TOKYO — About four in five Guam residents believe the U.S. military’s planned expansion on the island would add jobs and bolster tax revenues in coming years, according to a poll by the Guam Chamber of Commerce.

Nearly 60 percent of those polled felt the arrival of 8,000 U.S. Marines and their families from Okinawa would have a positive effect, according to the poll.

Yet 41 percent also expressed caution about the buildup, which is expected to triple the amount of military personnel by 2014.

When asked how the increase in military would affect quality of life, 19 percent answered negatively, and 22 percent said they were unsure, according to poll results released by the chamber.

The poll surveyed 500 residents during a week in late January and early February, according to Joey Crisostomo, who chairs the group’s Armed Forces Committee.

Overall, 71 percent of respondents said they supported the increased military while 13 percent said they opposed it, 11 percent said they were indifferent, and 5 percent were unsure.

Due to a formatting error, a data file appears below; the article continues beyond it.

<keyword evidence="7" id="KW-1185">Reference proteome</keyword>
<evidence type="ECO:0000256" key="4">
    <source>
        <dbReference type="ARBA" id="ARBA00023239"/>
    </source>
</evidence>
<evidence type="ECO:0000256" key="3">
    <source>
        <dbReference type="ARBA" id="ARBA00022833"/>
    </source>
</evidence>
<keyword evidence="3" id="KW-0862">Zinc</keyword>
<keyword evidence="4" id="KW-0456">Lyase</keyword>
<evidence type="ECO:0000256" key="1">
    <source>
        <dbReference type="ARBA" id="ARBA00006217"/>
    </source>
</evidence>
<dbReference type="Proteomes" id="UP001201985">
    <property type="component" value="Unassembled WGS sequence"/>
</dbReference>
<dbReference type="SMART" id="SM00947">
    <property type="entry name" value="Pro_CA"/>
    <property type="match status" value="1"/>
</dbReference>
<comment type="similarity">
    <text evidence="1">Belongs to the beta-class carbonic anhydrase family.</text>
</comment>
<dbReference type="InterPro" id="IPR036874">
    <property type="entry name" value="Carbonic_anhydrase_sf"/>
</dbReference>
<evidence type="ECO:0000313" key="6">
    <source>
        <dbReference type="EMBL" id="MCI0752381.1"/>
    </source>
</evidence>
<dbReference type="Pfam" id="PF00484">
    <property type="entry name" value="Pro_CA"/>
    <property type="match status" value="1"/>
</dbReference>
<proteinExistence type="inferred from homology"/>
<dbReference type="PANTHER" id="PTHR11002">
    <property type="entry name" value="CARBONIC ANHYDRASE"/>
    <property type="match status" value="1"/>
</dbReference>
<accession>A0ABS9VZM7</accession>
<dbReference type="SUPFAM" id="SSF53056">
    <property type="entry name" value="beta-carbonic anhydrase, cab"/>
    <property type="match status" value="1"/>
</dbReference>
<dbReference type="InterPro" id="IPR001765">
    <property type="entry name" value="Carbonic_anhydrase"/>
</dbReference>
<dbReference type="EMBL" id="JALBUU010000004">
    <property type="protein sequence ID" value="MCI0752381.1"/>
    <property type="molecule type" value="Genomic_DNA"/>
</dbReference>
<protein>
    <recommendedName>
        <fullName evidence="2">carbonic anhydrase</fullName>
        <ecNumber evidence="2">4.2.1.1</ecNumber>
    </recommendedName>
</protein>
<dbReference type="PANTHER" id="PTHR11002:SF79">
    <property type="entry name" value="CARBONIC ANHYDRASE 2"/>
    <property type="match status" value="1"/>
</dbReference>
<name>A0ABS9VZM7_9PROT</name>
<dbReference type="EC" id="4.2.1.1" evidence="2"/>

The survey was the second in as many years conducted by the chamber, which supports the military’s plans, said Crisostomo. The recent results were almost identical to the 2007 poll.

"Basically, it’s a reaffirmation that the buildup and the military presence in general is good for the island and good for the community," Crisostomo said during a telephone interview Tuesday.

The poll was conducted by QMark Research, a Guam-based company. Its margin of error was 4.4 percentage points. The chamber declined to share a copy of the poll or its complete results with Stars and Stripes.

Crisostomo said respondents were asked their opinion of three things: the buildup, the buildup’s contribution to the local economy, and the effect of added troops on the quality of life on Guam.

Guam Sen. Benjamin Cruz proposed a public referendum that would allow voters to weigh in on the increase in troops. The proposal is set for a public hearing in April, according to Cruz.

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